Cuenod was active pretty much to the end.  Cause of death hasn't been announced.  Perhaps after such a long, rewarding, varied and amazing life, he decided it was time to try something else.


My daughter sent this picture of my granddaughter earlier his week.  At sixteen months old, she's getting into art -- with both hands.  

What a tragic event, that plane crash.

The picture of your granddaughter is so cute!
Hugues Adhémar Cuenod died monday Dec. 6th, early in the morning in Vevey. Hugues Cuenod and his companion Alfred Augustin were not "married" but partners in a civil union which the tenor signed at the ripe age of 104. As far as I know, Switzerland is the only nation where the civil union (pacs) for same-sex partners was granted by a citizens' vote. Marriage is still to come.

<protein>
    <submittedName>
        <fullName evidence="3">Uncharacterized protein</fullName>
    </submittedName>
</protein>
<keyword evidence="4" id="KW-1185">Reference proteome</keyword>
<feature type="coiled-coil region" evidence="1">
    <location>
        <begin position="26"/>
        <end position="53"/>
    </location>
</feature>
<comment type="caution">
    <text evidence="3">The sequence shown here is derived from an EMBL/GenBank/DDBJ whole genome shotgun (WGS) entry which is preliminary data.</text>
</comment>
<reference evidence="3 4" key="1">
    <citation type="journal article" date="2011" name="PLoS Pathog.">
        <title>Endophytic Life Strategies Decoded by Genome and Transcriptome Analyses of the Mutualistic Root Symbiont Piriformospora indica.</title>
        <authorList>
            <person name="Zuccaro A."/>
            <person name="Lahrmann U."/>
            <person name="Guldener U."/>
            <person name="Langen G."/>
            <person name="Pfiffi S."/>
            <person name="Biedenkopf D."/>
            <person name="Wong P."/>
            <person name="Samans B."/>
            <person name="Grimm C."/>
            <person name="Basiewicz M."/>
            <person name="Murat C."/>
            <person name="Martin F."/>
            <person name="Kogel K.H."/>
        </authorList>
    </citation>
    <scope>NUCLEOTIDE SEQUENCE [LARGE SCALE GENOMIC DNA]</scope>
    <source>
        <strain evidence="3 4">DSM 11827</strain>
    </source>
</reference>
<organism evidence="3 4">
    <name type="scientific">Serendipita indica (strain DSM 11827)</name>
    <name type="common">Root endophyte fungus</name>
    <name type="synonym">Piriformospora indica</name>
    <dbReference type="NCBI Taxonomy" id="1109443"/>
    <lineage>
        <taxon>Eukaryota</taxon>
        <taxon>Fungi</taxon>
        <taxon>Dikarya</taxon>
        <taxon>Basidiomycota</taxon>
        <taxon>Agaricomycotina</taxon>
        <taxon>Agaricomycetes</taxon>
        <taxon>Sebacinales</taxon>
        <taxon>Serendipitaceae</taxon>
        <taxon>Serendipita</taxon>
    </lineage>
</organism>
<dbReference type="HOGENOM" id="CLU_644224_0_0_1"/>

Thank you, André, for the clarification on marriage vs civil union on Switzerland. As you may know, our country is a patchwork in this regard, some states having marriage for same-sex partners, rather more having civil unions or domestic partnerships, the majority having none of the above.

Press comment here on Maitre Cuenod's passing has been universally admiring and rather awestruck at his great longevity and vigor in advanced age.
children and art; lovely pair.